The Guiana Shield (Plateau des Guyanes, Bouclier guyanais; Hoogland van Guyana, Guianaschild; Planalto das Guianas, Escudo das Guianas; Escudo guayanés) is one of the three cratons of the South American Plate. It is a 1.7 billion-year-old Precambrian geological formation in northeast South America that forms a portion of the northern coast. The higher elevations on the shield are called the Guiana Highlands, which is where the table-like mountains called tepuis are found. The Guiana Highlands are also the source of some of the world's most well-known waterfalls such as Angel Falls, Kaieteur Falls and Cuquenan Falls.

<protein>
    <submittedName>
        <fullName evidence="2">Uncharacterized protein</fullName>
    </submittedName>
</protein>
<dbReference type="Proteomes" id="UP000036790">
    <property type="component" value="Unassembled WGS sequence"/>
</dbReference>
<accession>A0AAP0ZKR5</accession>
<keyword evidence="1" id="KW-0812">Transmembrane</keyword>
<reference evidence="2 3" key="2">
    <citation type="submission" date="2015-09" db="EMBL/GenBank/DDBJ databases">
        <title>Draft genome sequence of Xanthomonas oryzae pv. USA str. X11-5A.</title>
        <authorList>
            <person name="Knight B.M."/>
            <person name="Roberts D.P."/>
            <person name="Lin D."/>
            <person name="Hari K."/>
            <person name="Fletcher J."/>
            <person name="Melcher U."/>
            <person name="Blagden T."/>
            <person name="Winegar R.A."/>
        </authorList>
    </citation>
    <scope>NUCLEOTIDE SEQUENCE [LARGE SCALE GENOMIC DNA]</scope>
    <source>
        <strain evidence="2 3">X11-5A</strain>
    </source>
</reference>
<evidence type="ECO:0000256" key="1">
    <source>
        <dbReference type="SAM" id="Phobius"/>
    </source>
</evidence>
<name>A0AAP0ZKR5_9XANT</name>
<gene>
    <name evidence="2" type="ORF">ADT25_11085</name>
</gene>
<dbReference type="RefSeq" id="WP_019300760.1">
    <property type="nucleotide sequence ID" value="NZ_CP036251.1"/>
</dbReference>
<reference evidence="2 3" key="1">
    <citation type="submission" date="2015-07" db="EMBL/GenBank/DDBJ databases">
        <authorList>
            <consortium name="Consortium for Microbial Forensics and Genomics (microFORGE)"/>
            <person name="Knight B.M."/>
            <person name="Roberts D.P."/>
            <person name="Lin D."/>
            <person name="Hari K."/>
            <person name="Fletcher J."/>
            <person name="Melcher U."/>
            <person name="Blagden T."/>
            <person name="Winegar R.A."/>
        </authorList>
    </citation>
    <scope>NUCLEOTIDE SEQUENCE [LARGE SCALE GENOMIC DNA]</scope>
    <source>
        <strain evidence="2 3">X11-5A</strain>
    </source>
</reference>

The Guiana Shield underlies Guyana (previously British Guiana), Suriname (previously Dutch Guiana) and French Guiana (or Guyane), much of southern Venezuela, as well as parts of Colombia and Brazil. The rocks of the Guiana Shield consist of metasediments and metavolcanics (greenstones) overlain by sub-horizontal layers of sandstones, quartzites, shales and conglomerates